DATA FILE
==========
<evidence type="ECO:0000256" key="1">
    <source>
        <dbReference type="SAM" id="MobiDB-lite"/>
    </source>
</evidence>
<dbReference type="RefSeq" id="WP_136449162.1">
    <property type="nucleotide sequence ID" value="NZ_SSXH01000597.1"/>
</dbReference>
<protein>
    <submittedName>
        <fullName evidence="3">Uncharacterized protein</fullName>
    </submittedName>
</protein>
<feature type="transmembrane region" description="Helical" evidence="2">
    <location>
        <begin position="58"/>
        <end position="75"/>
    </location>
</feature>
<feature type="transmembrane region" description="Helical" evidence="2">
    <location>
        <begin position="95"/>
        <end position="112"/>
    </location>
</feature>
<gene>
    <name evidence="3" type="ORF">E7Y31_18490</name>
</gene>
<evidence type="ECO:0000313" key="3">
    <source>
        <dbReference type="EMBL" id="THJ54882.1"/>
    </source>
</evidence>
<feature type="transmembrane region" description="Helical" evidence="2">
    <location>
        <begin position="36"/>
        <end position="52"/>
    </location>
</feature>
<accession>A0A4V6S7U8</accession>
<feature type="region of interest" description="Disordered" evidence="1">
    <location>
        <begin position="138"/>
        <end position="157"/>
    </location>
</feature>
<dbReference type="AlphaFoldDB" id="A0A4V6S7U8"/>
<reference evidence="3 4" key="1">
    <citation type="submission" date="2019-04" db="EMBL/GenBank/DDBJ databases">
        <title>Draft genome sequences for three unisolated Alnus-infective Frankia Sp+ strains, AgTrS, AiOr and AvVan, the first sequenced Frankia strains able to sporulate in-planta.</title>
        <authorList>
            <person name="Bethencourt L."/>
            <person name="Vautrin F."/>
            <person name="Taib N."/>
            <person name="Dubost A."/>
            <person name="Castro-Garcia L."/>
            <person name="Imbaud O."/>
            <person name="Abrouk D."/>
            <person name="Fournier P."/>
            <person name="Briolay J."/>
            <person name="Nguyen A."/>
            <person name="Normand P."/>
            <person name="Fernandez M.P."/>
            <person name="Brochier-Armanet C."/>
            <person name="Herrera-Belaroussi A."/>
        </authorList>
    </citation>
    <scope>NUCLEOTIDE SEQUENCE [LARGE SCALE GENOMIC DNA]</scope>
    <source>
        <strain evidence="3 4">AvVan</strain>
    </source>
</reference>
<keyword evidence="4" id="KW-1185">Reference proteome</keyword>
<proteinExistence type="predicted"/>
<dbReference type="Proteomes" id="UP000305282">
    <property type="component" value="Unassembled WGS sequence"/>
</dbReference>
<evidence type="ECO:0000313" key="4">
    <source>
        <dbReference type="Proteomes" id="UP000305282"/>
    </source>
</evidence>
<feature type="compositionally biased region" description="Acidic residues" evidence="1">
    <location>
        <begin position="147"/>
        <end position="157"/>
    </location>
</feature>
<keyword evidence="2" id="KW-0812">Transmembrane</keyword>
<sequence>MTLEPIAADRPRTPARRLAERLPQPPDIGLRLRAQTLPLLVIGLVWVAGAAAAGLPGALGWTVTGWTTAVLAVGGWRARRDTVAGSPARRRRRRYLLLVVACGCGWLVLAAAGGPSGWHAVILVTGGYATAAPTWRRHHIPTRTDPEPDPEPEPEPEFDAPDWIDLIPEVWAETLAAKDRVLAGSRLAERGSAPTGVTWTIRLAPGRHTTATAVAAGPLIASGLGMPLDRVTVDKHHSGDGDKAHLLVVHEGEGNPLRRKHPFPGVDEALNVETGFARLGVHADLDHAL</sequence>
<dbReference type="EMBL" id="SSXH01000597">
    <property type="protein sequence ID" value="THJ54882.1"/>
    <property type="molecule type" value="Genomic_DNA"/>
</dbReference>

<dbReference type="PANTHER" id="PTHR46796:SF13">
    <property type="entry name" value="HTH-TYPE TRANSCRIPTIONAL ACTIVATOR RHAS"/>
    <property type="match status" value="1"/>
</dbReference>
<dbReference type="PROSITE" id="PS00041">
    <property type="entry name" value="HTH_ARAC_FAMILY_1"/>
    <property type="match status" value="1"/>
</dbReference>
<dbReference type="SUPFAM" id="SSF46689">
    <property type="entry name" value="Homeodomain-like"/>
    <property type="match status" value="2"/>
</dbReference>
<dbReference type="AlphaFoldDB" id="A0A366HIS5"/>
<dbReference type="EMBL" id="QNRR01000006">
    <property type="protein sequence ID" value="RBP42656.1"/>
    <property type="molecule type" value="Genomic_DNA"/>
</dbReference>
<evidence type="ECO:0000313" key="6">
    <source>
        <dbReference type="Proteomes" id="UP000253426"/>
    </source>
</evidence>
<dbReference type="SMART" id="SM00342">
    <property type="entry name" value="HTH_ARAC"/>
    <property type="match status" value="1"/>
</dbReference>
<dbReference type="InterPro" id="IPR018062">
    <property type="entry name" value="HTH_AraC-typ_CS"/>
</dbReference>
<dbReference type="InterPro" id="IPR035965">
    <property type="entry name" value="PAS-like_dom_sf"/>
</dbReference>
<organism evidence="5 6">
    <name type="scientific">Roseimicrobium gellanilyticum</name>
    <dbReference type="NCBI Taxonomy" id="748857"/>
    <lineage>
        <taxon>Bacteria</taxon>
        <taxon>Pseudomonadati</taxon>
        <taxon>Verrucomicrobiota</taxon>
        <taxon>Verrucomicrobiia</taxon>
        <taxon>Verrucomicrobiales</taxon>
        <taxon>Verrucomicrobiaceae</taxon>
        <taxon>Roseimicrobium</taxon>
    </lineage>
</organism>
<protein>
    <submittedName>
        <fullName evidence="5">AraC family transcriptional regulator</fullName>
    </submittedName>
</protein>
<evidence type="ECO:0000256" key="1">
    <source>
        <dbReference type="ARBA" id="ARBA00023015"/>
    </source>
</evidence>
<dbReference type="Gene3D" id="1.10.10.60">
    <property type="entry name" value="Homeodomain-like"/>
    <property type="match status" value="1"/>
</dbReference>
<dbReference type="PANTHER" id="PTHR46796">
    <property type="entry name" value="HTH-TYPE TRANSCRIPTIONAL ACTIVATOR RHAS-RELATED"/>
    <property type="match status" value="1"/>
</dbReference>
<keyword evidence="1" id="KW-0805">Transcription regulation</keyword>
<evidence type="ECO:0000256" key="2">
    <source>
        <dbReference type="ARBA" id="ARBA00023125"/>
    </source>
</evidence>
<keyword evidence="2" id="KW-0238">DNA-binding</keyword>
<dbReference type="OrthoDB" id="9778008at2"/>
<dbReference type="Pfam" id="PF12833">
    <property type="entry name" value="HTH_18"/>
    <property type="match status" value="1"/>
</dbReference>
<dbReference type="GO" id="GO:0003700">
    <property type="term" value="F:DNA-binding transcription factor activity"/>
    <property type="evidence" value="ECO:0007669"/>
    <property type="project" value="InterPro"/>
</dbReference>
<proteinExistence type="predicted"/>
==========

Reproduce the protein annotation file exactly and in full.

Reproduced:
<evidence type="ECO:0000256" key="1">
    <source>
        <dbReference type="SAM" id="MobiDB-lite"/>
    </source>
</evidence>
<dbReference type="RefSeq" id="WP_136449162.1">
    <property type="nucleotide sequence ID" value="NZ_SSXH01000597.1"/>
</dbReference>
<protein>
    <submittedName>
        <fullName evidence="3">Uncharacterized protein</fullName>
    </submittedName>
</protein>
<feature type="transmembrane region" description="Helical" evidence="2">
    <location>
        <begin position="58"/>
        <end position="75"/>
    </location>
</feature>
<feature type="transmembrane region" description="Helical" evidence="2">
    <location>
        <begin position="95"/>
        <end position="112"/>
    </location>
</feature>
<gene>
    <name evidence="3" type="ORF">E7Y31_18490</name>
</gene>
<evidence type="ECO:0000313" key="3">
    <source>
        <dbReference type="EMBL" id="THJ54882.1"/>
    </source>
</evidence>
<feature type="transmembrane region" description="Helical" evidence="2">
    <location>
        <begin position="36"/>
        <end position="52"/>
    </location>
</feature>
<accession>A0A4V6S7U8</accession>
<feature type="region of interest" description="Disordered" evidence="1">
    <location>
        <begin position="138"/>
        <end position="157"/>
    </location>
</feature>
<dbReference type="AlphaFoldDB" id="A0A4V6S7U8"/>
<reference evidence="3 4" key="1">
    <citation type="submission" date="2019-04" db="EMBL/GenBank/DDBJ databases">
        <title>Draft genome sequences for three unisolated Alnus-infective Frankia Sp+ strains, AgTrS, AiOr and AvVan, the first sequenced Frankia strains able to sporulate in-planta.</title>
        <authorList>
            <person name="Bethencourt L."/>
            <person name="Vautrin F."/>
            <person name="Taib N."/>
            <person name="Dubost A."/>
            <person name="Castro-Garcia L."/>
            <person name="Imbaud O."/>
            <person name="Abrouk D."/>
            <person name="Fournier P."/>
            <person name="Briolay J."/>
            <person name="Nguyen A."/>
            <person name="Normand P."/>
            <person name="Fernandez M.P."/>
            <person name="Brochier-Armanet C."/>
            <person name="Herrera-Belaroussi A."/>
        </authorList>
    </citation>
    <scope>NUCLEOTIDE SEQUENCE [LARGE SCALE GENOMIC DNA]</scope>
    <source>
        <strain evidence="3 4">AvVan</strain>
    </source>
</reference>
<keyword evidence="4" id="KW-1185">Reference proteome</keyword>
<proteinExistence type="predicted"/>
<dbReference type="Proteomes" id="UP000305282">
    <property type="component" value="Unassembled WGS sequence"/>
</dbReference>
<evidence type="ECO:0000313" key="4">
    <source>
        <dbReference type="Proteomes" id="UP000305282"/>
    </source>
</evidence>
<feature type="compositionally biased region" description="Acidic residues" evidence="1">
    <location>
        <begin position="147"/>
        <end position="157"/>
    </location>
</feature>
<keyword evidence="2" id="KW-0812">Transmembrane</keyword>
<sequence>MTLEPIAADRPRTPARRLAERLPQPPDIGLRLRAQTLPLLVIGLVWVAGAAAAGLPGALGWTVTGWTTAVLAVGGWRARRDTVAGSPARRRRRRYLLLVVACGCGWLVLAAAGGPSGWHAVILVTGGYATAAPTWRRHHIPTRTDPEPDPEPEPEPEFDAPDWIDLIPEVWAETLAAKDRVLAGSRLAERGSAPTGVTWTIRLAPGRHTTATAVAAGPLIASGLGMPLDRVTVDKHHSGDGDKAHLLVVHEGEGNPLRRKHPFPGVDEALNVETGFARLGVHADLDHAL</sequence>
<dbReference type="EMBL" id="SSXH01000597">
    <property type="protein sequence ID" value="THJ54882.1"/>
    <property type="molecule type" value="Genomic_DNA"/>
</dbReference>

<dbReference type="PANTHER" id="PTHR46796:SF13">
    <property type="entry name" value="HTH-TYPE TRANSCRIPTIONAL ACTIVATOR RHAS"/>
    <property type="match status" value="1"/>
</dbReference>
<dbReference type="PROSITE" id="PS00041">
    <property type="entry name" value="HTH_ARAC_FAMILY_1"/>
    <property type="match status" value="1"/>
</dbReference>
<dbReference type="SUPFAM" id="SSF46689">
    <property type="entry name" value="Homeodomain-like"/>
    <property type="match status" value="2"/>
</dbReference>
<dbReference type="AlphaFoldDB" id="A0A366HIS5"/>
<dbReference type="EMBL" id="QNRR01000006">
    <property type="protein sequence ID" value="RBP42656.1"/>
    <property type="molecule type" value="Genomic_DNA"/>
</dbReference>
<evidence type="ECO:0000313" key="6">
    <source>
        <dbReference type="Proteomes" id="UP000253426"/>
    </source>
</evidence>
<dbReference type="SMART" id="SM00342">
    <property type="entry name" value="HTH_ARAC"/>
    <property type="match status" value="1"/>
</dbReference>
<dbReference type="InterPro" id="IPR018062">
    <property type="entry name" value="HTH_AraC-typ_CS"/>
</dbReference>
<dbReference type="InterPro" id="IPR035965">
    <property type="entry name" value="PAS-like_dom_sf"/>
</dbReference>
<organism evidence="5 6">
    <name type="scientific">Roseimicrobium gellanilyticum</name>
    <dbReference type="NCBI Taxonomy" id="748857"/>
    <lineage>
        <taxon>Bacteria</taxon>
        <taxon>Pseudomonadati</taxon>
        <taxon>Verrucomicrobiota</taxon>
        <taxon>Verrucomicrobiia</taxon>
        <taxon>Verrucomicrobiales</taxon>
        <taxon>Verrucomicrobiaceae</taxon>
        <taxon>Roseimicrobium</taxon>
    </lineage>
</organism>
<protein>
    <submittedName>
        <fullName evidence="5">AraC family transcriptional regulator</fullName>
    </submittedName>
</protein>
<evidence type="ECO:0000256" key="1">
    <source>
        <dbReference type="ARBA" id="ARBA00023015"/>
    </source>
</evidence>
<dbReference type="Gene3D" id="1.10.10.60">
    <property type="entry name" value="Homeodomain-like"/>
    <property type="match status" value="1"/>
</dbReference>
<dbReference type="PANTHER" id="PTHR46796">
    <property type="entry name" value="HTH-TYPE TRANSCRIPTIONAL ACTIVATOR RHAS-RELATED"/>
    <property type="match status" value="1"/>
</dbReference>
<keyword evidence="1" id="KW-0805">Transcription regulation</keyword>
<evidence type="ECO:0000256" key="2">
    <source>
        <dbReference type="ARBA" id="ARBA00023125"/>
    </source>
</evidence>
<keyword evidence="2" id="KW-0238">DNA-binding</keyword>
<dbReference type="OrthoDB" id="9778008at2"/>
<dbReference type="Pfam" id="PF12833">
    <property type="entry name" value="HTH_18"/>
    <property type="match status" value="1"/>
</dbReference>
<dbReference type="GO" id="GO:0003700">
    <property type="term" value="F:DNA-binding transcription factor activity"/>
    <property type="evidence" value="ECO:0007669"/>
    <property type="project" value="InterPro"/>
</dbReference>
<proteinExistence type="predicted"/>